By Alanna Rizza and Sarah Krichel
An investigation into a 2016 Ryerson Students’ Union (RSU) concert that saw nearly $80,000 of student money transferred into personal bank accounts of student politicians after students demanded refunds has come to a “dead end,” according to the current student union president.
6 Fest, which included performances from French Montana, DJ Diplo and Pusha T, was held in October 2016. The concert date was delayed by three weeks to Thanksgiving weekend—leading to about 1,800 people requesting refunds.
In January 2017, The Eyeopener reported $79,996.81 intended for refunds was transferred into the personal bank accounts of Ryerson Students’ Union (RSU) employees and the business account of current RSU president Ram Ganesh. Ganesh was not employed by the student union at the time.
A portion of the money went into the personal bank accounts of Harman Singh, the RSU’s vice-president student life and events at the time, and Ali Yousaf, who was a finance committee member then and RSU vice-president operations in 2017-18.
The RSU board passed a motion in 2017 requiring Singh to complete a report, outlining the management of funds for 6 Fest. The report was never submitted.
“There’s no room for us to legally pursue this without wasting a lot of students’ money,” said Ganesh, nearly two years after information about the bank account transfer surfaced. “If we did pursue this, it would lead to nothing.”
According to Ganesh, the student union’s lawyers said if the RSU pursued legal action against Singh, it would cost $50,000 to $60,000. Ganesh said even if RSU won the case, Singh “has no assets that the RSU can repossess.”
Singh could not be reached for comment in time for publication.
Robert Centa, a managing partner of Paliare Roland Rosenberg Rothstein LLP, which represents the RSU, declined to comment on 6 Fest.
“You will have to speak to the RSU about this matter,” Centa said.
Back in 2017, former RSU president Obaid Ullah said the refunds were supposed to be made through e-transfers from those bank accounts as they thought it was the “best solution” to get all of the refunds done.
Ganesh said when he became RSU president earlier this year, there was an “investigation” into 6 Fest. He said this included a $20,000 forensic audit, which found paperwork tracking money for 6 Fest was still missing.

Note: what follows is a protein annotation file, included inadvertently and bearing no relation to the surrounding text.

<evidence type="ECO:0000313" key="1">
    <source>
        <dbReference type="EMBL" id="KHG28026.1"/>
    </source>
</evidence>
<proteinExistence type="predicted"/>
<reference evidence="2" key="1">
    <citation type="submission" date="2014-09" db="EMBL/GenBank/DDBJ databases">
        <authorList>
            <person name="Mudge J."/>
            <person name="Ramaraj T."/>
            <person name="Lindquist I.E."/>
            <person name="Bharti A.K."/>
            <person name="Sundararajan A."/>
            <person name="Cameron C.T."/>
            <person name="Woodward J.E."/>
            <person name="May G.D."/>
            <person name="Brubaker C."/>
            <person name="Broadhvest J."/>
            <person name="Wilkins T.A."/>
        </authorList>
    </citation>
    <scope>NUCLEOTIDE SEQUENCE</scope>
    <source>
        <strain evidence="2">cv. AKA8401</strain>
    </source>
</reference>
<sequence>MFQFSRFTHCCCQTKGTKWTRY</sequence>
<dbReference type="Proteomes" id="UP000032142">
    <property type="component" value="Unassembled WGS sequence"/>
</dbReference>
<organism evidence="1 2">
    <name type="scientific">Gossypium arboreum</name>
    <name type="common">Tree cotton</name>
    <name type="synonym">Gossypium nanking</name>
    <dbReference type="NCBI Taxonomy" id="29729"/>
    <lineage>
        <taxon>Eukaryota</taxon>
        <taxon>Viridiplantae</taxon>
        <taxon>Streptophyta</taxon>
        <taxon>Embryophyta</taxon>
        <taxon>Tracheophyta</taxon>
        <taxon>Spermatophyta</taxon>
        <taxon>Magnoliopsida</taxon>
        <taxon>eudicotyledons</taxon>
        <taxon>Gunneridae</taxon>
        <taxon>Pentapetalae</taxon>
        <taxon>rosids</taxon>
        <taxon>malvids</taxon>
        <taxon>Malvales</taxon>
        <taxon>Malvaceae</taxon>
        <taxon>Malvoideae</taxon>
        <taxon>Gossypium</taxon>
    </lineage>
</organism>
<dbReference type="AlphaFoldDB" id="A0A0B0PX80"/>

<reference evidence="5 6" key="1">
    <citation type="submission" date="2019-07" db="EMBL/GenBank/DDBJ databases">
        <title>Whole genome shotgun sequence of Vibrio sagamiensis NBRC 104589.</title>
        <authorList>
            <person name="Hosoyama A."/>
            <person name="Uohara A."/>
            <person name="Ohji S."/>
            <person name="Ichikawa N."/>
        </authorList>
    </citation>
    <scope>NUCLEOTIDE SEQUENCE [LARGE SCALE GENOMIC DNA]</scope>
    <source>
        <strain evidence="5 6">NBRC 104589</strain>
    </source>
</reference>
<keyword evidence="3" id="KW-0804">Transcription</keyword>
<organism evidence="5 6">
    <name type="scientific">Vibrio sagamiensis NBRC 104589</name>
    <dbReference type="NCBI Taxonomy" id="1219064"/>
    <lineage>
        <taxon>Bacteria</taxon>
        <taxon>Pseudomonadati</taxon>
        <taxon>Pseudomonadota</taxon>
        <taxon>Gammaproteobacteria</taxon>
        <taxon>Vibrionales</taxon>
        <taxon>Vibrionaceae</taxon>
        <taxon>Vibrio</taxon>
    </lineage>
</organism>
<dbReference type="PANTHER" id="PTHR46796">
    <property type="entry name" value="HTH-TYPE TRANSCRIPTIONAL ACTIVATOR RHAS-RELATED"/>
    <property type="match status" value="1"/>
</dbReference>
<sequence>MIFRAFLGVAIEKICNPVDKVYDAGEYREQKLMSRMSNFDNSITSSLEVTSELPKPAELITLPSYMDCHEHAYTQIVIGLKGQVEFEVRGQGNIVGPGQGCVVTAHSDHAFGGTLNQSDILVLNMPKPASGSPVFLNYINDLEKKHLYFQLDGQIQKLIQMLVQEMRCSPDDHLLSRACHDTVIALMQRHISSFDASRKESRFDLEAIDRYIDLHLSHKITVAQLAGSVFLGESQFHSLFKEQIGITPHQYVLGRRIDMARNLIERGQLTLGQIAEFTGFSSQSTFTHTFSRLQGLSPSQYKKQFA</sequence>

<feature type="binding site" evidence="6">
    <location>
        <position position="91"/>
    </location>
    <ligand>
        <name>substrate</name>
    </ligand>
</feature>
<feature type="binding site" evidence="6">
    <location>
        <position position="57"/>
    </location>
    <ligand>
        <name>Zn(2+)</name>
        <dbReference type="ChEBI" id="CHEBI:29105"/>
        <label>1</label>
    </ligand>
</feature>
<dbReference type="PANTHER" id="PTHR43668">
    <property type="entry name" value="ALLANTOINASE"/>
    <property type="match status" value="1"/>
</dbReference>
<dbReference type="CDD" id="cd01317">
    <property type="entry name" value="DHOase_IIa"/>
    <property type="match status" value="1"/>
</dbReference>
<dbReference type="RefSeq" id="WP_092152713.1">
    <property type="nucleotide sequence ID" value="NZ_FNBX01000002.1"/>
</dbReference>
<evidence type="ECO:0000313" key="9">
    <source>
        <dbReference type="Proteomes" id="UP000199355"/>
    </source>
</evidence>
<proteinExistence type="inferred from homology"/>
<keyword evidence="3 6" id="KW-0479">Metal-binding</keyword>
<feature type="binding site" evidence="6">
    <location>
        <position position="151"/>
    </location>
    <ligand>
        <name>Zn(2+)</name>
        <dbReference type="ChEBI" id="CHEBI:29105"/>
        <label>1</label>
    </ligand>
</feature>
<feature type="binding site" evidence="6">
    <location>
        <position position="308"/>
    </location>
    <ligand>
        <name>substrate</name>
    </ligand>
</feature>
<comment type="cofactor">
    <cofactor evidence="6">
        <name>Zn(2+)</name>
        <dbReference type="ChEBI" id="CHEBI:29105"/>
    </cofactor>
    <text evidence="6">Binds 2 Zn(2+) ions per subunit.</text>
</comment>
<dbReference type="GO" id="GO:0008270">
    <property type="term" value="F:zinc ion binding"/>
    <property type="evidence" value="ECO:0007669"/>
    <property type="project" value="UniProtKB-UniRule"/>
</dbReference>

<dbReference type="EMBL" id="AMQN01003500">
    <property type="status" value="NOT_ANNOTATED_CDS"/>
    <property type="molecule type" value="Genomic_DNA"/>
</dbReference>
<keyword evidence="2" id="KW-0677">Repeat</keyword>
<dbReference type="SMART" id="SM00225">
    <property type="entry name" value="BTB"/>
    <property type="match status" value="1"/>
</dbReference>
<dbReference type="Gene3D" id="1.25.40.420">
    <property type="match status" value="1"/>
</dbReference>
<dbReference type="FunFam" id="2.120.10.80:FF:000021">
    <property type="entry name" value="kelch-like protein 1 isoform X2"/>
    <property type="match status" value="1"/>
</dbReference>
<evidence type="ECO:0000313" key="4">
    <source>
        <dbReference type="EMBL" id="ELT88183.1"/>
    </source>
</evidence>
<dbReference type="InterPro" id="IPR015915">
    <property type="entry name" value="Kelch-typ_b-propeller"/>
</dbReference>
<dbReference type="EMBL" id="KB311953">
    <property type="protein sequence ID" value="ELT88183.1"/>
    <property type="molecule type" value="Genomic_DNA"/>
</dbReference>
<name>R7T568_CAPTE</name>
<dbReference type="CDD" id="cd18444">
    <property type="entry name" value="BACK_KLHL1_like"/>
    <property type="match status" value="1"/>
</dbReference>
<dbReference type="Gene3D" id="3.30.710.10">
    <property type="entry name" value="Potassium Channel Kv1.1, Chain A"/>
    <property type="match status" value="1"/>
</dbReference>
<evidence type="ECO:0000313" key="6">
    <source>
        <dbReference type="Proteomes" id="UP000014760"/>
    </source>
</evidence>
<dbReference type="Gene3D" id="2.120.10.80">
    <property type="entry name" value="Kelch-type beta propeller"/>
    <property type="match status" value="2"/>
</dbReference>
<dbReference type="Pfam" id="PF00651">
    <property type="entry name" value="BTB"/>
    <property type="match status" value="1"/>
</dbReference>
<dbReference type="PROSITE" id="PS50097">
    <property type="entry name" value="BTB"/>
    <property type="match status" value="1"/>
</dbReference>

Ganesh said the RSU’s lawyers told him that Singh is no longer responsible for paying back any money that might have been mismanaged.
“So we could be spending $50,000 to $60,000 for nothing, just to prove a point,” said Ganesh. “It’s a dead end.”
Last year’s RSU president, Susanne Nyaga, said while she understands it’s costly to take Singh to court, she believes it’s imperative since 6 Fest put the RSU in a $1.1 million deficit.
“Students deserve answers,” she said. “It would allow the RSU to regain trust instead of continuing this trend of protecting friends.
Lauren Emberson, former vice-president student life and events from the 2017-18 school year, agrees with Nyaga—she told The Eye that she’s “extremely disappointed” in the outcome.
“The purpose isn’t necessarily for legal action, the purpose is to figure out the best way forward that serves students,” she said. “And my disappointment is [that] we don’t get to figure out what that is.”
Emberson said all the refunds have now been reconciled.
After she was elected, she said she and other board members went through a spreadsheet of students who hadn’t received refunds—they left cheques in the RSU office for pickup. Students, she said, had until October 2017 to pick up their cheque. She added the board members also went through Ganesh’s and Singh’s bank statements as the board wasn’t getting any information on the matter.
“It shouldn’t have been done that way, but at the end of the day there’s no money in Harman’s account that’s unaccounted for,” she said. “It was the wrong thing to do, but it’s accounted for now.” Emberson said that for those who didn’t pick up their cheques, “that’s on them.”
“It’s no secret that [Ganesh] also played a role in the organization of 6 Fest so I’m not surprised that he is choosing not to pursue it further,” Nyaga said.
Clarification: A previous version of this story did not clarify that Lauren Emberson, former vice-president student life and events, was in favour of the audit.